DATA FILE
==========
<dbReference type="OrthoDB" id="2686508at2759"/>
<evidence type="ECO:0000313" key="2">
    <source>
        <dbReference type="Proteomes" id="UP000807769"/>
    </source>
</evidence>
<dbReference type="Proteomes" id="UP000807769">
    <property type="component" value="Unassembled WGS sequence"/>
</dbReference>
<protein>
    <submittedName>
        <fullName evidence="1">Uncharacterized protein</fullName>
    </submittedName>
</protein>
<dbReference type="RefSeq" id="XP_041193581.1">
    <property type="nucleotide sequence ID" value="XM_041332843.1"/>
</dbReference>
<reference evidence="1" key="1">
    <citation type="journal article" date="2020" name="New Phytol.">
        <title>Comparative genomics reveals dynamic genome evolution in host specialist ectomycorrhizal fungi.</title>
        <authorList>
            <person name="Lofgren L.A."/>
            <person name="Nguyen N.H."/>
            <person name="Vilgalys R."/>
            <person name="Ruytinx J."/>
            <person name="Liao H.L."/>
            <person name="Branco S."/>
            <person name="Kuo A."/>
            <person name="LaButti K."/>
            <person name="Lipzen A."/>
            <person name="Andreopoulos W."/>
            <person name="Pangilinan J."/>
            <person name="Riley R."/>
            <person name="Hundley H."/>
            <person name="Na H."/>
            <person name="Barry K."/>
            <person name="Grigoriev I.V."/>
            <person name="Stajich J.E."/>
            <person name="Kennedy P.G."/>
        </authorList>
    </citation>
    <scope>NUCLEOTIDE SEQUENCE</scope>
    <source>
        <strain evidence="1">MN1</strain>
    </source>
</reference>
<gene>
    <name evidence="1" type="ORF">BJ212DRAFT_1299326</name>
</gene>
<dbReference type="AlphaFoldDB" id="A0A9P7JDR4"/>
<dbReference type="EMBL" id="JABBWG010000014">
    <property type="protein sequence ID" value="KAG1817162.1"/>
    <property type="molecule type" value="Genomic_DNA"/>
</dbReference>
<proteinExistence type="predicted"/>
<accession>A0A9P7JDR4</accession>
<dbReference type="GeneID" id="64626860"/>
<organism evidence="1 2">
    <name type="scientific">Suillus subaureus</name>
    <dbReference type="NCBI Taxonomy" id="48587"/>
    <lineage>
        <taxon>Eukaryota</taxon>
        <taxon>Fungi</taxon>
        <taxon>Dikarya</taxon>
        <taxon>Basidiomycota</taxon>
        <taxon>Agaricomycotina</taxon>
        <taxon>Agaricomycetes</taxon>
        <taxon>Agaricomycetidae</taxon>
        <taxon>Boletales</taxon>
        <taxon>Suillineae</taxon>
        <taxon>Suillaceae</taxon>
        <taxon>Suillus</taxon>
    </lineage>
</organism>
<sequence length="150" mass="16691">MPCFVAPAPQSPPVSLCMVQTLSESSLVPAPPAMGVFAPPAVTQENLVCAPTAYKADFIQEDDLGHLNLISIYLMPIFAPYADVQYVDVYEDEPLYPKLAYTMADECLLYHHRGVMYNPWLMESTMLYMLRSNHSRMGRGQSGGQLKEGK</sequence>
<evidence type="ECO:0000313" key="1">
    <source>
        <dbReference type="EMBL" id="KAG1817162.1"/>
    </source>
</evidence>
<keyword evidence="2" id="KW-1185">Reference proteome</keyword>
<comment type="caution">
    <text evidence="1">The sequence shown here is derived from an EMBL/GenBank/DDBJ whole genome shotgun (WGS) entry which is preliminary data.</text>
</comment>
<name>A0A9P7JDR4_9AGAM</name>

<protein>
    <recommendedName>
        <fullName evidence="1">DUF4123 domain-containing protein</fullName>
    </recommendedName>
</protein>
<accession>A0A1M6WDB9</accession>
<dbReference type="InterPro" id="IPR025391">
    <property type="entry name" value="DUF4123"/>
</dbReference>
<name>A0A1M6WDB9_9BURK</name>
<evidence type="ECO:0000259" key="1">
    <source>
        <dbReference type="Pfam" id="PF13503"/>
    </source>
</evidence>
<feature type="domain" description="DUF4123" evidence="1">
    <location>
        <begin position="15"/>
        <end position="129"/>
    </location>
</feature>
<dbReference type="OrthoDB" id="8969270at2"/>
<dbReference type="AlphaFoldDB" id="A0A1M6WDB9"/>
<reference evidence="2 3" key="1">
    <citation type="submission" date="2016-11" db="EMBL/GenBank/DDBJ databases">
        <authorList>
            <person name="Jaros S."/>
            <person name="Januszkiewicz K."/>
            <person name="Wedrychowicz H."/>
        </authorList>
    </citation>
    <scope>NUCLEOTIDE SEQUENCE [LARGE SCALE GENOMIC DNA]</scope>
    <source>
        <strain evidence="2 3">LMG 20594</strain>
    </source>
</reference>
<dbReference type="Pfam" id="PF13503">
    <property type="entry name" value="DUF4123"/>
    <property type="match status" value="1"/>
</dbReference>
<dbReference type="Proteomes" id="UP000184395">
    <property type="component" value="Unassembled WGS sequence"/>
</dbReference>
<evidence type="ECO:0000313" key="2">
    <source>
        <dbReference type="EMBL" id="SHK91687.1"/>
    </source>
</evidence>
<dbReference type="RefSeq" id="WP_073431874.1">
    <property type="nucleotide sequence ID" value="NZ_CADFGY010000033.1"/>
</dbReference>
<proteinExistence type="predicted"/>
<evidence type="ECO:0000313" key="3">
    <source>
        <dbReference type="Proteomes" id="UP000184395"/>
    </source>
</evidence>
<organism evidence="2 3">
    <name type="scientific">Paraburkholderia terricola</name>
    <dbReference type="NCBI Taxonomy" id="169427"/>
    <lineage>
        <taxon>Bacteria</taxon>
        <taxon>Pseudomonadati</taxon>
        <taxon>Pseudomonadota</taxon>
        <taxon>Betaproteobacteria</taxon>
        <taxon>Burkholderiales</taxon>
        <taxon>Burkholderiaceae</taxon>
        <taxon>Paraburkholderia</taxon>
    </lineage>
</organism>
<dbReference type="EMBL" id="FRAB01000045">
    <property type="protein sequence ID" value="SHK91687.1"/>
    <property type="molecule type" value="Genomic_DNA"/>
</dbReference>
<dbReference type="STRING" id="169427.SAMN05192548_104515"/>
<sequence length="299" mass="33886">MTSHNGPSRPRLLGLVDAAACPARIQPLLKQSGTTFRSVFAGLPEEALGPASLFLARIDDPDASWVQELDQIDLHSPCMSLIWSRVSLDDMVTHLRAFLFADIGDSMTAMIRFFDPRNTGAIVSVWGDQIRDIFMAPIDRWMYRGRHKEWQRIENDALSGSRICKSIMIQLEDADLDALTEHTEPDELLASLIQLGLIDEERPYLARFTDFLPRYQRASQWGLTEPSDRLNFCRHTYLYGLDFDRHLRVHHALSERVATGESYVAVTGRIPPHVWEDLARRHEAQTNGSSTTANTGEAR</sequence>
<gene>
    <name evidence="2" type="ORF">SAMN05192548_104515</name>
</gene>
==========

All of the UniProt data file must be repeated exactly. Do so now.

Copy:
<dbReference type="OrthoDB" id="2686508at2759"/>
<evidence type="ECO:0000313" key="2">
    <source>
        <dbReference type="Proteomes" id="UP000807769"/>
    </source>
</evidence>
<dbReference type="Proteomes" id="UP000807769">
    <property type="component" value="Unassembled WGS sequence"/>
</dbReference>
<protein>
    <submittedName>
        <fullName evidence="1">Uncharacterized protein</fullName>
    </submittedName>
</protein>
<dbReference type="RefSeq" id="XP_041193581.1">
    <property type="nucleotide sequence ID" value="XM_041332843.1"/>
</dbReference>
<reference evidence="1" key="1">
    <citation type="journal article" date="2020" name="New Phytol.">
        <title>Comparative genomics reveals dynamic genome evolution in host specialist ectomycorrhizal fungi.</title>
        <authorList>
            <person name="Lofgren L.A."/>
            <person name="Nguyen N.H."/>
            <person name="Vilgalys R."/>
            <person name="Ruytinx J."/>
            <person name="Liao H.L."/>
            <person name="Branco S."/>
            <person name="Kuo A."/>
            <person name="LaButti K."/>
            <person name="Lipzen A."/>
            <person name="Andreopoulos W."/>
            <person name="Pangilinan J."/>
            <person name="Riley R."/>
            <person name="Hundley H."/>
            <person name="Na H."/>
            <person name="Barry K."/>
            <person name="Grigoriev I.V."/>
            <person name="Stajich J.E."/>
            <person name="Kennedy P.G."/>
        </authorList>
    </citation>
    <scope>NUCLEOTIDE SEQUENCE</scope>
    <source>
        <strain evidence="1">MN1</strain>
    </source>
</reference>
<gene>
    <name evidence="1" type="ORF">BJ212DRAFT_1299326</name>
</gene>
<dbReference type="AlphaFoldDB" id="A0A9P7JDR4"/>
<dbReference type="EMBL" id="JABBWG010000014">
    <property type="protein sequence ID" value="KAG1817162.1"/>
    <property type="molecule type" value="Genomic_DNA"/>
</dbReference>
<proteinExistence type="predicted"/>
<accession>A0A9P7JDR4</accession>
<dbReference type="GeneID" id="64626860"/>
<organism evidence="1 2">
    <name type="scientific">Suillus subaureus</name>
    <dbReference type="NCBI Taxonomy" id="48587"/>
    <lineage>
        <taxon>Eukaryota</taxon>
        <taxon>Fungi</taxon>
        <taxon>Dikarya</taxon>
        <taxon>Basidiomycota</taxon>
        <taxon>Agaricomycotina</taxon>
        <taxon>Agaricomycetes</taxon>
        <taxon>Agaricomycetidae</taxon>
        <taxon>Boletales</taxon>
        <taxon>Suillineae</taxon>
        <taxon>Suillaceae</taxon>
        <taxon>Suillus</taxon>
    </lineage>
</organism>
<sequence length="150" mass="16691">MPCFVAPAPQSPPVSLCMVQTLSESSLVPAPPAMGVFAPPAVTQENLVCAPTAYKADFIQEDDLGHLNLISIYLMPIFAPYADVQYVDVYEDEPLYPKLAYTMADECLLYHHRGVMYNPWLMESTMLYMLRSNHSRMGRGQSGGQLKEGK</sequence>
<evidence type="ECO:0000313" key="1">
    <source>
        <dbReference type="EMBL" id="KAG1817162.1"/>
    </source>
</evidence>
<keyword evidence="2" id="KW-1185">Reference proteome</keyword>
<comment type="caution">
    <text evidence="1">The sequence shown here is derived from an EMBL/GenBank/DDBJ whole genome shotgun (WGS) entry which is preliminary data.</text>
</comment>
<name>A0A9P7JDR4_9AGAM</name>

<protein>
    <recommendedName>
        <fullName evidence="1">DUF4123 domain-containing protein</fullName>
    </recommendedName>
</protein>
<accession>A0A1M6WDB9</accession>
<dbReference type="InterPro" id="IPR025391">
    <property type="entry name" value="DUF4123"/>
</dbReference>
<name>A0A1M6WDB9_9BURK</name>
<evidence type="ECO:0000259" key="1">
    <source>
        <dbReference type="Pfam" id="PF13503"/>
    </source>
</evidence>
<feature type="domain" description="DUF4123" evidence="1">
    <location>
        <begin position="15"/>
        <end position="129"/>
    </location>
</feature>
<dbReference type="OrthoDB" id="8969270at2"/>
<dbReference type="AlphaFoldDB" id="A0A1M6WDB9"/>
<reference evidence="2 3" key="1">
    <citation type="submission" date="2016-11" db="EMBL/GenBank/DDBJ databases">
        <authorList>
            <person name="Jaros S."/>
            <person name="Januszkiewicz K."/>
            <person name="Wedrychowicz H."/>
        </authorList>
    </citation>
    <scope>NUCLEOTIDE SEQUENCE [LARGE SCALE GENOMIC DNA]</scope>
    <source>
        <strain evidence="2 3">LMG 20594</strain>
    </source>
</reference>
<dbReference type="Pfam" id="PF13503">
    <property type="entry name" value="DUF4123"/>
    <property type="match status" value="1"/>
</dbReference>
<dbReference type="Proteomes" id="UP000184395">
    <property type="component" value="Unassembled WGS sequence"/>
</dbReference>
<evidence type="ECO:0000313" key="2">
    <source>
        <dbReference type="EMBL" id="SHK91687.1"/>
    </source>
</evidence>
<dbReference type="RefSeq" id="WP_073431874.1">
    <property type="nucleotide sequence ID" value="NZ_CADFGY010000033.1"/>
</dbReference>
<proteinExistence type="predicted"/>
<evidence type="ECO:0000313" key="3">
    <source>
        <dbReference type="Proteomes" id="UP000184395"/>
    </source>
</evidence>
<organism evidence="2 3">
    <name type="scientific">Paraburkholderia terricola</name>
    <dbReference type="NCBI Taxonomy" id="169427"/>
    <lineage>
        <taxon>Bacteria</taxon>
        <taxon>Pseudomonadati</taxon>
        <taxon>Pseudomonadota</taxon>
        <taxon>Betaproteobacteria</taxon>
        <taxon>Burkholderiales</taxon>
        <taxon>Burkholderiaceae</taxon>
        <taxon>Paraburkholderia</taxon>
    </lineage>
</organism>
<dbReference type="EMBL" id="FRAB01000045">
    <property type="protein sequence ID" value="SHK91687.1"/>
    <property type="molecule type" value="Genomic_DNA"/>
</dbReference>
<dbReference type="STRING" id="169427.SAMN05192548_104515"/>
<sequence length="299" mass="33886">MTSHNGPSRPRLLGLVDAAACPARIQPLLKQSGTTFRSVFAGLPEEALGPASLFLARIDDPDASWVQELDQIDLHSPCMSLIWSRVSLDDMVTHLRAFLFADIGDSMTAMIRFFDPRNTGAIVSVWGDQIRDIFMAPIDRWMYRGRHKEWQRIENDALSGSRICKSIMIQLEDADLDALTEHTEPDELLASLIQLGLIDEERPYLARFTDFLPRYQRASQWGLTEPSDRLNFCRHTYLYGLDFDRHLRVHHALSERVATGESYVAVTGRIPPHVWEDLARRHEAQTNGSSTTANTGEAR</sequence>
<gene>
    <name evidence="2" type="ORF">SAMN05192548_104515</name>
</gene>